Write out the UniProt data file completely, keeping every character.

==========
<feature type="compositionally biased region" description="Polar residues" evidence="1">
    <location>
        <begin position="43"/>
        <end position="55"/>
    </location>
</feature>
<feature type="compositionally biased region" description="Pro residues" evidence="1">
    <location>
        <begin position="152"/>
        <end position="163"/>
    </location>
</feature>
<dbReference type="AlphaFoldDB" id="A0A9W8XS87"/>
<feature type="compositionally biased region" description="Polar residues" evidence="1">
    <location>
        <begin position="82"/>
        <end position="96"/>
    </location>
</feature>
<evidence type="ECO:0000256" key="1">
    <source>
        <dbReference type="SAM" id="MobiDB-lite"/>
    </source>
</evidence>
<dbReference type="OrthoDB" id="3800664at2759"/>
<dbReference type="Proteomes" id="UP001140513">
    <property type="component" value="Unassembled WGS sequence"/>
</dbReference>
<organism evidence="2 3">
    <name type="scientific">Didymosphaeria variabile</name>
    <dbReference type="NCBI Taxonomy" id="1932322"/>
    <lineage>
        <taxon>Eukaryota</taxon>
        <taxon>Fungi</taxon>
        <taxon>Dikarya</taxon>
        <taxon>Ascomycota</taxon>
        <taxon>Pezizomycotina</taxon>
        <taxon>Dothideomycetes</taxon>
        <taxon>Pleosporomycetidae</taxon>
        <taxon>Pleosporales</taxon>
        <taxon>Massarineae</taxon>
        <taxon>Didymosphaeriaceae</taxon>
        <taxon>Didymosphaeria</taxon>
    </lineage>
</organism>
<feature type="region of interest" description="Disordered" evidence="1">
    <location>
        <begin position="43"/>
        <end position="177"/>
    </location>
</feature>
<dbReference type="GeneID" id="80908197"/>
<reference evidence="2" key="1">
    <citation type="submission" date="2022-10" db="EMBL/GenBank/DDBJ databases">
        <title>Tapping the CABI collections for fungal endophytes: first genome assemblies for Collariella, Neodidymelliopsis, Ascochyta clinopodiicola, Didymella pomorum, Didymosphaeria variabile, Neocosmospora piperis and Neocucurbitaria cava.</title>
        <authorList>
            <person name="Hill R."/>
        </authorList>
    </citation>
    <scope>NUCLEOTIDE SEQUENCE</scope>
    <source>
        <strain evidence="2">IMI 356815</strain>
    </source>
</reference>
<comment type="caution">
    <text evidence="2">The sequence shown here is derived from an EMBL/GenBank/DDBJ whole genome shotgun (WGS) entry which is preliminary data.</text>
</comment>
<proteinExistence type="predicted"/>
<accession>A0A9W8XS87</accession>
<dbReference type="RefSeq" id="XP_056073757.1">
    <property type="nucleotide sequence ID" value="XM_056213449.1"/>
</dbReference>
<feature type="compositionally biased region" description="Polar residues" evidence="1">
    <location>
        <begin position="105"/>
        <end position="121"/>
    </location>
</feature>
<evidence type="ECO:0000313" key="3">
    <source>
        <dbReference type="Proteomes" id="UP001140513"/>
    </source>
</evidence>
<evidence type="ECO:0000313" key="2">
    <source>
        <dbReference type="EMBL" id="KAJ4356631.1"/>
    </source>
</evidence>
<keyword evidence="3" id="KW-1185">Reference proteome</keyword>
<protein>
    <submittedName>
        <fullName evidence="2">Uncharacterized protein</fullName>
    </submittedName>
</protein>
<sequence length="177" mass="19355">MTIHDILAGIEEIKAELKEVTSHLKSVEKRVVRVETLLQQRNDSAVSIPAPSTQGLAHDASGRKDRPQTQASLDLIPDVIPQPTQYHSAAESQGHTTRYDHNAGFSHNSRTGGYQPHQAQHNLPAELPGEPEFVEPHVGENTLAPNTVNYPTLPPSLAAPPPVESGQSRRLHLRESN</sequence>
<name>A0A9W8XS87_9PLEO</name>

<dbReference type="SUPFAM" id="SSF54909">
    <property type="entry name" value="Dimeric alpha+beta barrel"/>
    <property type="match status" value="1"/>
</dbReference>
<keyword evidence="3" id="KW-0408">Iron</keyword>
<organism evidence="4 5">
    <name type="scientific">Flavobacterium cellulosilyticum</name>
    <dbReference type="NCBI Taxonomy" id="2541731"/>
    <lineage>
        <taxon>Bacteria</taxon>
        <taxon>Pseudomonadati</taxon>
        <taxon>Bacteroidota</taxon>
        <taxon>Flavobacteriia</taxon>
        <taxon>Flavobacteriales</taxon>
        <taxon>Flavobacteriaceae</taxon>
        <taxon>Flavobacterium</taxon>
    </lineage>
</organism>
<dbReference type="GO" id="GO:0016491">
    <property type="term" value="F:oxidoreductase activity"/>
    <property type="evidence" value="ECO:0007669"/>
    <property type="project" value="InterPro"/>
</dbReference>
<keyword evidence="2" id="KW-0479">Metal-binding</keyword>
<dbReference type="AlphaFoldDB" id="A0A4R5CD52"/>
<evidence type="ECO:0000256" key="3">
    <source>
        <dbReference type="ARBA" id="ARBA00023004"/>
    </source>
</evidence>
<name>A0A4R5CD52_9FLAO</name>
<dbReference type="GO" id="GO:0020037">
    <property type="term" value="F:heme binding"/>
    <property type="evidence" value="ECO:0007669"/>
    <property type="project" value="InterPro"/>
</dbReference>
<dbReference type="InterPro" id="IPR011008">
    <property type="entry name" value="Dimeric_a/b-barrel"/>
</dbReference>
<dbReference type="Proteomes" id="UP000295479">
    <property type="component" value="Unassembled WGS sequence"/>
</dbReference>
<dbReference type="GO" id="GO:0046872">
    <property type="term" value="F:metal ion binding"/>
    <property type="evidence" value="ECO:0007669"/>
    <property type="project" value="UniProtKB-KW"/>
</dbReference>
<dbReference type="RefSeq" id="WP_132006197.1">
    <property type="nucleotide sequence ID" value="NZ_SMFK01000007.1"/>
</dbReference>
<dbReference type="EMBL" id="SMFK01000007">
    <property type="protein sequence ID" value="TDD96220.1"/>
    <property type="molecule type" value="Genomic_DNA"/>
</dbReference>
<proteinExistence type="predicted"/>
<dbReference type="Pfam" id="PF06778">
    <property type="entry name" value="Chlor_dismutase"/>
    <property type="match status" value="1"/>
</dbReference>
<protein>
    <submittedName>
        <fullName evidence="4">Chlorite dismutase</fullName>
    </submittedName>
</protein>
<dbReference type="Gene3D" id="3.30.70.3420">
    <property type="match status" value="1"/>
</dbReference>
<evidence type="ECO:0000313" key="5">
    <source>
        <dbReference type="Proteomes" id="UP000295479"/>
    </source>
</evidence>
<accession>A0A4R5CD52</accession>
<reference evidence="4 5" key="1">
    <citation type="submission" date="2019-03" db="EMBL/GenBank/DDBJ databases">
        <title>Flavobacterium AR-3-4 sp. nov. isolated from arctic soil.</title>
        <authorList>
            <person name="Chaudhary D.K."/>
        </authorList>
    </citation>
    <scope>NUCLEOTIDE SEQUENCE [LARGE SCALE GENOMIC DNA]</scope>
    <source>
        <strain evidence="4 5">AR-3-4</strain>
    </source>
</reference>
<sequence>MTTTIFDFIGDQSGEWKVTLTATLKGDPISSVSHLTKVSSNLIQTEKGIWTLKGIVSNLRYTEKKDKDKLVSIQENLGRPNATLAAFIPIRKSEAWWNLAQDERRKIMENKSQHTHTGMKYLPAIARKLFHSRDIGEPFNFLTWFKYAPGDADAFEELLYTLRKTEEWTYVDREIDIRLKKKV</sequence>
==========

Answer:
<feature type="compositionally biased region" description="Polar residues" evidence="1">
    <location>
        <begin position="43"/>
        <end position="55"/>
    </location>
</feature>
<feature type="compositionally biased region" description="Pro residues" evidence="1">
    <location>
        <begin position="152"/>
        <end position="163"/>
    </location>
</feature>
<dbReference type="AlphaFoldDB" id="A0A9W8XS87"/>
<feature type="compositionally biased region" description="Polar residues" evidence="1">
    <location>
        <begin position="82"/>
        <end position="96"/>
    </location>
</feature>
<evidence type="ECO:0000256" key="1">
    <source>
        <dbReference type="SAM" id="MobiDB-lite"/>
    </source>
</evidence>
<dbReference type="OrthoDB" id="3800664at2759"/>
<dbReference type="Proteomes" id="UP001140513">
    <property type="component" value="Unassembled WGS sequence"/>
</dbReference>
<organism evidence="2 3">
    <name type="scientific">Didymosphaeria variabile</name>
    <dbReference type="NCBI Taxonomy" id="1932322"/>
    <lineage>
        <taxon>Eukaryota</taxon>
        <taxon>Fungi</taxon>
        <taxon>Dikarya</taxon>
        <taxon>Ascomycota</taxon>
        <taxon>Pezizomycotina</taxon>
        <taxon>Dothideomycetes</taxon>
        <taxon>Pleosporomycetidae</taxon>
        <taxon>Pleosporales</taxon>
        <taxon>Massarineae</taxon>
        <taxon>Didymosphaeriaceae</taxon>
        <taxon>Didymosphaeria</taxon>
    </lineage>
</organism>
<feature type="region of interest" description="Disordered" evidence="1">
    <location>
        <begin position="43"/>
        <end position="177"/>
    </location>
</feature>
<dbReference type="GeneID" id="80908197"/>
<reference evidence="2" key="1">
    <citation type="submission" date="2022-10" db="EMBL/GenBank/DDBJ databases">
        <title>Tapping the CABI collections for fungal endophytes: first genome assemblies for Collariella, Neodidymelliopsis, Ascochyta clinopodiicola, Didymella pomorum, Didymosphaeria variabile, Neocosmospora piperis and Neocucurbitaria cava.</title>
        <authorList>
            <person name="Hill R."/>
        </authorList>
    </citation>
    <scope>NUCLEOTIDE SEQUENCE</scope>
    <source>
        <strain evidence="2">IMI 356815</strain>
    </source>
</reference>
<comment type="caution">
    <text evidence="2">The sequence shown here is derived from an EMBL/GenBank/DDBJ whole genome shotgun (WGS) entry which is preliminary data.</text>
</comment>
<proteinExistence type="predicted"/>
<accession>A0A9W8XS87</accession>
<dbReference type="RefSeq" id="XP_056073757.1">
    <property type="nucleotide sequence ID" value="XM_056213449.1"/>
</dbReference>
<feature type="compositionally biased region" description="Polar residues" evidence="1">
    <location>
        <begin position="105"/>
        <end position="121"/>
    </location>
</feature>
<evidence type="ECO:0000313" key="3">
    <source>
        <dbReference type="Proteomes" id="UP001140513"/>
    </source>
</evidence>
<evidence type="ECO:0000313" key="2">
    <source>
        <dbReference type="EMBL" id="KAJ4356631.1"/>
    </source>
</evidence>
<keyword evidence="3" id="KW-1185">Reference proteome</keyword>
<protein>
    <submittedName>
        <fullName evidence="2">Uncharacterized protein</fullName>
    </submittedName>
</protein>
<sequence length="177" mass="19355">MTIHDILAGIEEIKAELKEVTSHLKSVEKRVVRVETLLQQRNDSAVSIPAPSTQGLAHDASGRKDRPQTQASLDLIPDVIPQPTQYHSAAESQGHTTRYDHNAGFSHNSRTGGYQPHQAQHNLPAELPGEPEFVEPHVGENTLAPNTVNYPTLPPSLAAPPPVESGQSRRLHLRESN</sequence>
<name>A0A9W8XS87_9PLEO</name>

<dbReference type="SUPFAM" id="SSF54909">
    <property type="entry name" value="Dimeric alpha+beta barrel"/>
    <property type="match status" value="1"/>
</dbReference>
<keyword evidence="3" id="KW-0408">Iron</keyword>
<organism evidence="4 5">
    <name type="scientific">Flavobacterium cellulosilyticum</name>
    <dbReference type="NCBI Taxonomy" id="2541731"/>
    <lineage>
        <taxon>Bacteria</taxon>
        <taxon>Pseudomonadati</taxon>
        <taxon>Bacteroidota</taxon>
        <taxon>Flavobacteriia</taxon>
        <taxon>Flavobacteriales</taxon>
        <taxon>Flavobacteriaceae</taxon>
        <taxon>Flavobacterium</taxon>
    </lineage>
</organism>
<dbReference type="GO" id="GO:0016491">
    <property type="term" value="F:oxidoreductase activity"/>
    <property type="evidence" value="ECO:0007669"/>
    <property type="project" value="InterPro"/>
</dbReference>
<keyword evidence="2" id="KW-0479">Metal-binding</keyword>
<dbReference type="AlphaFoldDB" id="A0A4R5CD52"/>
<evidence type="ECO:0000256" key="3">
    <source>
        <dbReference type="ARBA" id="ARBA00023004"/>
    </source>
</evidence>
<name>A0A4R5CD52_9FLAO</name>
<dbReference type="GO" id="GO:0020037">
    <property type="term" value="F:heme binding"/>
    <property type="evidence" value="ECO:0007669"/>
    <property type="project" value="InterPro"/>
</dbReference>
<dbReference type="InterPro" id="IPR011008">
    <property type="entry name" value="Dimeric_a/b-barrel"/>
</dbReference>
<dbReference type="Proteomes" id="UP000295479">
    <property type="component" value="Unassembled WGS sequence"/>
</dbReference>
<dbReference type="GO" id="GO:0046872">
    <property type="term" value="F:metal ion binding"/>
    <property type="evidence" value="ECO:0007669"/>
    <property type="project" value="UniProtKB-KW"/>
</dbReference>
<dbReference type="RefSeq" id="WP_132006197.1">
    <property type="nucleotide sequence ID" value="NZ_SMFK01000007.1"/>
</dbReference>
<dbReference type="EMBL" id="SMFK01000007">
    <property type="protein sequence ID" value="TDD96220.1"/>
    <property type="molecule type" value="Genomic_DNA"/>
</dbReference>
<proteinExistence type="predicted"/>
<dbReference type="Pfam" id="PF06778">
    <property type="entry name" value="Chlor_dismutase"/>
    <property type="match status" value="1"/>
</dbReference>
<protein>
    <submittedName>
        <fullName evidence="4">Chlorite dismutase</fullName>
    </submittedName>
</protein>
<dbReference type="Gene3D" id="3.30.70.3420">
    <property type="match status" value="1"/>
</dbReference>
<evidence type="ECO:0000313" key="5">
    <source>
        <dbReference type="Proteomes" id="UP000295479"/>
    </source>
</evidence>
<accession>A0A4R5CD52</accession>
<reference evidence="4 5" key="1">
    <citation type="submission" date="2019-03" db="EMBL/GenBank/DDBJ databases">
        <title>Flavobacterium AR-3-4 sp. nov. isolated from arctic soil.</title>
        <authorList>
            <person name="Chaudhary D.K."/>
        </authorList>
    </citation>
    <scope>NUCLEOTIDE SEQUENCE [LARGE SCALE GENOMIC DNA]</scope>
    <source>
        <strain evidence="4 5">AR-3-4</strain>
    </source>
</reference>
<sequence>MTTTIFDFIGDQSGEWKVTLTATLKGDPISSVSHLTKVSSNLIQTEKGIWTLKGIVSNLRYTEKKDKDKLVSIQENLGRPNATLAAFIPIRKSEAWWNLAQDERRKIMENKSQHTHTGMKYLPAIARKLFHSRDIGEPFNFLTWFKYAPGDADAFEELLYTLRKTEEWTYVDREIDIRLKKKV</sequence>